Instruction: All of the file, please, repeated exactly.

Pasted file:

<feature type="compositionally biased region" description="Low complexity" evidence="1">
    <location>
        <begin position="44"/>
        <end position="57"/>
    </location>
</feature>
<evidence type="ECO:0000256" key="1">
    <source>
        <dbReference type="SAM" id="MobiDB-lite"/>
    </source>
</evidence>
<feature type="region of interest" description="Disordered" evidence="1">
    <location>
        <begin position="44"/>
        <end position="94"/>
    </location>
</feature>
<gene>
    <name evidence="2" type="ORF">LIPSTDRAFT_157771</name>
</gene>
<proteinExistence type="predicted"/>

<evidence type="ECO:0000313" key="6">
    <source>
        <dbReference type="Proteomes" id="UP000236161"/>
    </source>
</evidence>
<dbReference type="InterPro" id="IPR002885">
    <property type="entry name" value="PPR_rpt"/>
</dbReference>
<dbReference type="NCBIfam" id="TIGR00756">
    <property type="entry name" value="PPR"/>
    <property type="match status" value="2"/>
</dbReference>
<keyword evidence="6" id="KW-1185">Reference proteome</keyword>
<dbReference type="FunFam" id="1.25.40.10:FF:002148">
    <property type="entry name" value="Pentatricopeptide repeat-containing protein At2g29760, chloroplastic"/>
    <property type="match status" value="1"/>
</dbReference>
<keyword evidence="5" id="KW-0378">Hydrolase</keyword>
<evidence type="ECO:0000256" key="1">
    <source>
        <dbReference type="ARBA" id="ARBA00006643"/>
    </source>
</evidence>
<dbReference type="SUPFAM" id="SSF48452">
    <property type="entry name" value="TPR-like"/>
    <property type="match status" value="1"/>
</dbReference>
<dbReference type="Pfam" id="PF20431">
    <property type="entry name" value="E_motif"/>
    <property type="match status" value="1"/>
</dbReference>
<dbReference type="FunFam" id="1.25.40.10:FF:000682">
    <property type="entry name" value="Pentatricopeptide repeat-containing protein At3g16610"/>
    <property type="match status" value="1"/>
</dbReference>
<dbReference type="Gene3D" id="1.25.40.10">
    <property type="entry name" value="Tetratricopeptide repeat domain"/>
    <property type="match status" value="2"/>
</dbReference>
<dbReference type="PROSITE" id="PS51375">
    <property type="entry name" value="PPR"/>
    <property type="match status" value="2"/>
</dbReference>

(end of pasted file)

<feature type="compositionally biased region" description="Low complexity" evidence="1">
    <location>
        <begin position="44"/>
        <end position="57"/>
    </location>
</feature>
<evidence type="ECO:0000256" key="1">
    <source>
        <dbReference type="SAM" id="MobiDB-lite"/>
    </source>
</evidence>
<feature type="region of interest" description="Disordered" evidence="1">
    <location>
        <begin position="44"/>
        <end position="94"/>
    </location>
</feature>
<gene>
    <name evidence="2" type="ORF">LIPSTDRAFT_157771</name>
</gene>
<proteinExistence type="predicted"/>

<evidence type="ECO:0000313" key="6">
    <source>
        <dbReference type="Proteomes" id="UP000236161"/>
    </source>
</evidence>
<dbReference type="InterPro" id="IPR002885">
    <property type="entry name" value="PPR_rpt"/>
</dbReference>
<dbReference type="NCBIfam" id="TIGR00756">
    <property type="entry name" value="PPR"/>
    <property type="match status" value="2"/>
</dbReference>
<keyword evidence="6" id="KW-1185">Reference proteome</keyword>
<dbReference type="FunFam" id="1.25.40.10:FF:002148">
    <property type="entry name" value="Pentatricopeptide repeat-containing protein At2g29760, chloroplastic"/>
    <property type="match status" value="1"/>
</dbReference>
<keyword evidence="5" id="KW-0378">Hydrolase</keyword>
<evidence type="ECO:0000256" key="1">
    <source>
        <dbReference type="ARBA" id="ARBA00006643"/>
    </source>
</evidence>
<dbReference type="SUPFAM" id="SSF48452">
    <property type="entry name" value="TPR-like"/>
    <property type="match status" value="1"/>
</dbReference>
<dbReference type="Pfam" id="PF20431">
    <property type="entry name" value="E_motif"/>
    <property type="match status" value="1"/>
</dbReference>
<dbReference type="FunFam" id="1.25.40.10:FF:000682">
    <property type="entry name" value="Pentatricopeptide repeat-containing protein At3g16610"/>
    <property type="match status" value="1"/>
</dbReference>
<dbReference type="Gene3D" id="1.25.40.10">
    <property type="entry name" value="Tetratricopeptide repeat domain"/>
    <property type="match status" value="2"/>
</dbReference>
<dbReference type="PROSITE" id="PS51375">
    <property type="entry name" value="PPR"/>
    <property type="match status" value="2"/>
</dbReference>